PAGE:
Electric Vehicles: Automakers Are Ahead of the Customer
In coming years, automakers will unveil dozens of new electric vehicle (EV) models. Ford alone recently announced that it is investing $11 billion in EV development. A glance at automakers’ EV investments worldwide is revealing: $19 billion in the United States, $21 billion in China, and $52 billion in Germany. Clearly, these seasoned companies do not doubt the future EV market as many cities and countries around the world begin phasing-out the conventional internal combustion engine.
It has been challenging, however, to educate and increase awareness of EV benefits to drivers. And as a result, automakers are currently ahead of the customer. Joe Eberhardt, President and Chief Executive Officer of Jaguar Land Rover North America, recently stated that automakers must “find a way to convince customers that there is a real benefit and advantage to having an electric vehicle.”
To motivate consumers to buy EVs and incentivize automakers to manufacture them, the U.S. provides up to a $7,500 tax credit, depending on battery size. The credit though is reduced after an automaker sells 200,000 units, including plug-in hybrids. GM is one company that expects to reach this cap before the end of this year.
While many people are aware that EVs benefit the environment, fewer realize that these cars, which are cheaper to maintain and operate than conventional cars, can actually help the electric grid operate more efficiently. EVs can flexibly charge and serve as a demand response mechanism by charging during off-peak times. They can also help incorporate more renewable energy and eventually export electricity back into the grid, even providing backup power during outages.
Many U.S. states and other countries recognize the benefits of EVs and have provided incentives for drivers. In California, for instance, EVs are eligible for Clean Air Vehicle Decals, which allow single occupants to access high occupancy lanes. Pacific Gas and Electric Company, Southern California Edison, and San Diego Gas & Electric all offer discounted rates for vehicle charging during off-peak hours.
In addition, California Governor Jerry Brown signed an executive order to decrease carbon emissions from cars and trucks and boost the number of zero-emission vehicles in the state. Governor Brown’s new target is five million such vehicles by 2030.
Texas has the AirCheck Texas Drive a Clean Machine program that provides a rebate up to $3,500 to replace a conventional vehicle with an EV, as long as some county and income requirements are met along with particular vehicle conditions. Austin Energy also provides reduced rates for off-peak charging with a one-time enrollment fee.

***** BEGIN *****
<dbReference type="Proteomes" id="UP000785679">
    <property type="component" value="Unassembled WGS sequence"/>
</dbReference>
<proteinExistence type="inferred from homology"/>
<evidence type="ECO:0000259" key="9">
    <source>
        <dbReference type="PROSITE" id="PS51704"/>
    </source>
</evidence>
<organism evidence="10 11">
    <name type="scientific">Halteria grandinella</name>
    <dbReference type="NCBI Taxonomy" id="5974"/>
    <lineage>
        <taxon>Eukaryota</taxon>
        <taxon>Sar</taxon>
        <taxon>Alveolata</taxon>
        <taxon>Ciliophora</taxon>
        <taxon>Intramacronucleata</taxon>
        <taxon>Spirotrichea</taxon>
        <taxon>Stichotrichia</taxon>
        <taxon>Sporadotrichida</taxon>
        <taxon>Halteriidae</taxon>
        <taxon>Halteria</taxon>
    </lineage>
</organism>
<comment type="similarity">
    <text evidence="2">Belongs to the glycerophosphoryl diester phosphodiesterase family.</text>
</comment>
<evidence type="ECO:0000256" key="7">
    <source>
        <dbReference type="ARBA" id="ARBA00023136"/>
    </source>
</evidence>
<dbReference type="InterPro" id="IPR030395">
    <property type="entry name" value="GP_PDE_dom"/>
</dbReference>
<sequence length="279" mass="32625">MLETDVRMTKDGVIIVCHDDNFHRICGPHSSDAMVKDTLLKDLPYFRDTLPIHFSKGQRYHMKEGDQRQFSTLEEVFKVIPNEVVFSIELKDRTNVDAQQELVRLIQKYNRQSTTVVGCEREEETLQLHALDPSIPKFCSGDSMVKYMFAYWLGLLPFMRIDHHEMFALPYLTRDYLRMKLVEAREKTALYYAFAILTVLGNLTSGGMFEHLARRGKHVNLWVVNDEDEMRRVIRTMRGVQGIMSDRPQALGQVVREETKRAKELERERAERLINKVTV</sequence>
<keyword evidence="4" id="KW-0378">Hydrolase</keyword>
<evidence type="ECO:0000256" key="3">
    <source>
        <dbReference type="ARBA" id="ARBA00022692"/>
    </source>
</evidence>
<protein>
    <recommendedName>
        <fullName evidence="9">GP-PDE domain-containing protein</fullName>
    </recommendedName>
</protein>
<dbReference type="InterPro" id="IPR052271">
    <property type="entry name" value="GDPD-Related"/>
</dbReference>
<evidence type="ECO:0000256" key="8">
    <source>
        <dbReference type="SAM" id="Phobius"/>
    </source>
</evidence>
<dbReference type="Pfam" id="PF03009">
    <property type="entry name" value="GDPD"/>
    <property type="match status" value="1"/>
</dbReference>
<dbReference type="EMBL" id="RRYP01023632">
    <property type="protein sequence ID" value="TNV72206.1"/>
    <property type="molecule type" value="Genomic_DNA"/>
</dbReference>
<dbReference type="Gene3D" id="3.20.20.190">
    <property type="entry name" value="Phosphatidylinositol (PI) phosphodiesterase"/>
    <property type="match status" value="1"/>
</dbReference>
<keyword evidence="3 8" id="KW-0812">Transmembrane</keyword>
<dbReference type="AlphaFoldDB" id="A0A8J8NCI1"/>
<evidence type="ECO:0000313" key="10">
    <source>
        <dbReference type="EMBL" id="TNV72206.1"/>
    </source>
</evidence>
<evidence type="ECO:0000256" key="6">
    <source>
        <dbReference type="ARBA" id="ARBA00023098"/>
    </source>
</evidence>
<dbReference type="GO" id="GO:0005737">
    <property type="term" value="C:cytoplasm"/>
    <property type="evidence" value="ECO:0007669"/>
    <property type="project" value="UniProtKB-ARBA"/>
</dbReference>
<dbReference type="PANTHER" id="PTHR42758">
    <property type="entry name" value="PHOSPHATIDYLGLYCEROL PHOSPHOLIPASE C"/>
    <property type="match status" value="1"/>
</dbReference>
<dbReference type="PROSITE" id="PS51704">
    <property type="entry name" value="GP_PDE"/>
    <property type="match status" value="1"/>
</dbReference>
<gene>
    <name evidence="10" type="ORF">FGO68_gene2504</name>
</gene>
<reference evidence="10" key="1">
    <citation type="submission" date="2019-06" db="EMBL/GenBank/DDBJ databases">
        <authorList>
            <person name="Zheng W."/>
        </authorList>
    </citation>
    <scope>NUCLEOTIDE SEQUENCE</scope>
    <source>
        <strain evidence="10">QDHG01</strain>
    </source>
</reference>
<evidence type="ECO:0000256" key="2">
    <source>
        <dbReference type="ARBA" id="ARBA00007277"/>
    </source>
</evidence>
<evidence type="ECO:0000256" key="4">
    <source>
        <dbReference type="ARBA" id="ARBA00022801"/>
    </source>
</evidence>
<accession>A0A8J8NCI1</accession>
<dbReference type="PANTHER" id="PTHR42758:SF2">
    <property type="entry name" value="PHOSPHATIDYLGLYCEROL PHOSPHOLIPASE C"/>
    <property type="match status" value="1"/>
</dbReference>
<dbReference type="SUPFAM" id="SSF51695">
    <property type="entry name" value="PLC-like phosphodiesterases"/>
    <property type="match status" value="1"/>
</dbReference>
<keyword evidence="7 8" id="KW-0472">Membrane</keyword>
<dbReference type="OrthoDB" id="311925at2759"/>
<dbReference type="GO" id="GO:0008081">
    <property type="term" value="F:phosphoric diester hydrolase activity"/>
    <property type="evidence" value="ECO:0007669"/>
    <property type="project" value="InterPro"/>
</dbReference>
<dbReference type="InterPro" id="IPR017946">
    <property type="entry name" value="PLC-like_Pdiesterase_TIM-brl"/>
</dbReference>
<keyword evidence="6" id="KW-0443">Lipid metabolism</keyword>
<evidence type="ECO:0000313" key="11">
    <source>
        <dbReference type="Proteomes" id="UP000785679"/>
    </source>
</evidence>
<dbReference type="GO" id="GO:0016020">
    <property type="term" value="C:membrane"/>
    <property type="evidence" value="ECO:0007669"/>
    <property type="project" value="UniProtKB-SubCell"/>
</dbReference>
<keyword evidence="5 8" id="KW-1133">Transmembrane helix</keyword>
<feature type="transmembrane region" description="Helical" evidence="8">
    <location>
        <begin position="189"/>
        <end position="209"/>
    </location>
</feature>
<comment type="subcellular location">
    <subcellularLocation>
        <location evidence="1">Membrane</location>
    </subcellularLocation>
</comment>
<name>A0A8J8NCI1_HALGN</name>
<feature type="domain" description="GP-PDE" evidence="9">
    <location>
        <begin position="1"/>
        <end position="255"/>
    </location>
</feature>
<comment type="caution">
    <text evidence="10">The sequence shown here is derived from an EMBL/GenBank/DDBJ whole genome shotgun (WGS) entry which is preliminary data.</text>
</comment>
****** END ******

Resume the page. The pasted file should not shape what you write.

New York’s Drive Clean Rebate for Plug-in Electric Vehicles offers up to a $2,000 rebate for EVs. There is also a charger rebate program that provides up to a $5,000 credit for installation. Drivers with EVs can also access high occupancy lanes with a decal, incentivizing drivers with faster commute times. Consolidated Edison has a time-of-use rate plan for EV charging, while Cleanview Energy offers a $75 rebate for a new ChargePoint residential EV charger.
In Florida, Jacksonville Electric Authority gives a rebate of up to $1,000 after purchasing or leasing an EV. Drivers of EVs can access high occupancy vehicle lanes with a decal, and the car does not have to be tested for emissions. The Orlando Utilities Commission offers up to a $200 per charging station for businesses that install them.
The Trump Administration’s plan to soften the 2022–2025 federal fuel efficiency standards may create some risk for the EV industry. California and nearly a dozen other states, however, could still enforce existing emissions rules even if the standards are lowered. According to California Assembly member Phil Ting, who introduced a bill this year to ban gas powered cars by 2040:
With cars, California’s influence extends far beyond state lines. The largest car-buying market in the United States, California, has historically set air quality standards that surpass the Environmental Protection Agency’s. The state’s regulations also have a magnifying power, since more than a dozen states have adopted California’s rules as their own. Those rules are poised to remain in place regardless of any policy changes in Washington.
More effort needs to be made to educate drivers and increase public awareness about the advantages of EVs. There are also several resources for EV owners to easily find convenient charging stations to relieve concerns about being left stranded and unable to "charge up," such as ChargePoint’s dashboard. States should continue to support their fuel efficiency goals to prevent the industry from becoming unstable due to politics. And automakers must continue supporting efforts to educate the general public about EVs.
Constance Douris is Vice President of the Lexington Institute and manages the energy portfolio. She has published research and given speeches about Smart Grid data, cybersecurity of the electric power grid, and the impact of electric vehicles on the grid. You can follow her on Twitter @CVDouris.